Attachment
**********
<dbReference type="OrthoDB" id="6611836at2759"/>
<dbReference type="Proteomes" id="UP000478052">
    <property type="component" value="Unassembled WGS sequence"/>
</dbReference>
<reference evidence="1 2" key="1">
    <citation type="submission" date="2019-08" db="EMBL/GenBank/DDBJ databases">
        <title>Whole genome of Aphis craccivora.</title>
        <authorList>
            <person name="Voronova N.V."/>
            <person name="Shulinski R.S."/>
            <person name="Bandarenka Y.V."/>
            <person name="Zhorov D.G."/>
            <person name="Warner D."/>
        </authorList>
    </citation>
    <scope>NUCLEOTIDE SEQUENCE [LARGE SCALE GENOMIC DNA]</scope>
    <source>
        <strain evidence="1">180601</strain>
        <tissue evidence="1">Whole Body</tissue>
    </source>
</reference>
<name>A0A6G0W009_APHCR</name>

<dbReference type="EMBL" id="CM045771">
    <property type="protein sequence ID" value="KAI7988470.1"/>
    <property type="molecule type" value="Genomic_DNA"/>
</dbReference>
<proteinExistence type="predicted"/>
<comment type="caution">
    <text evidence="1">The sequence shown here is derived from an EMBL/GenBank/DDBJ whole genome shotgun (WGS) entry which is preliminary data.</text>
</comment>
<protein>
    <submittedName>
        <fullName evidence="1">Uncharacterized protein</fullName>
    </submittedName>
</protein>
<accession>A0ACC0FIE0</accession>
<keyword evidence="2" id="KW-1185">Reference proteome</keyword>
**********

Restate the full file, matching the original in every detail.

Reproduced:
<dbReference type="OrthoDB" id="6611836at2759"/>
<dbReference type="Proteomes" id="UP000478052">
    <property type="component" value="Unassembled WGS sequence"/>
</dbReference>
<reference evidence="1 2" key="1">
    <citation type="submission" date="2019-08" db="EMBL/GenBank/DDBJ databases">
        <title>Whole genome of Aphis craccivora.</title>
        <authorList>
            <person name="Voronova N.V."/>
            <person name="Shulinski R.S."/>
            <person name="Bandarenka Y.V."/>
            <person name="Zhorov D.G."/>
            <person name="Warner D."/>
        </authorList>
    </citation>
    <scope>NUCLEOTIDE SEQUENCE [LARGE SCALE GENOMIC DNA]</scope>
    <source>
        <strain evidence="1">180601</strain>
        <tissue evidence="1">Whole Body</tissue>
    </source>
</reference>
<name>A0A6G0W009_APHCR</name>

<dbReference type="EMBL" id="CM045771">
    <property type="protein sequence ID" value="KAI7988470.1"/>
    <property type="molecule type" value="Genomic_DNA"/>
</dbReference>
<proteinExistence type="predicted"/>
<comment type="caution">
    <text evidence="1">The sequence shown here is derived from an EMBL/GenBank/DDBJ whole genome shotgun (WGS) entry which is preliminary data.</text>
</comment>
<protein>
    <submittedName>
        <fullName evidence="1">Uncharacterized protein</fullName>
    </submittedName>
</protein>
<accession>A0ACC0FIE0</accession>
<keyword evidence="2" id="KW-1185">Reference proteome</keyword>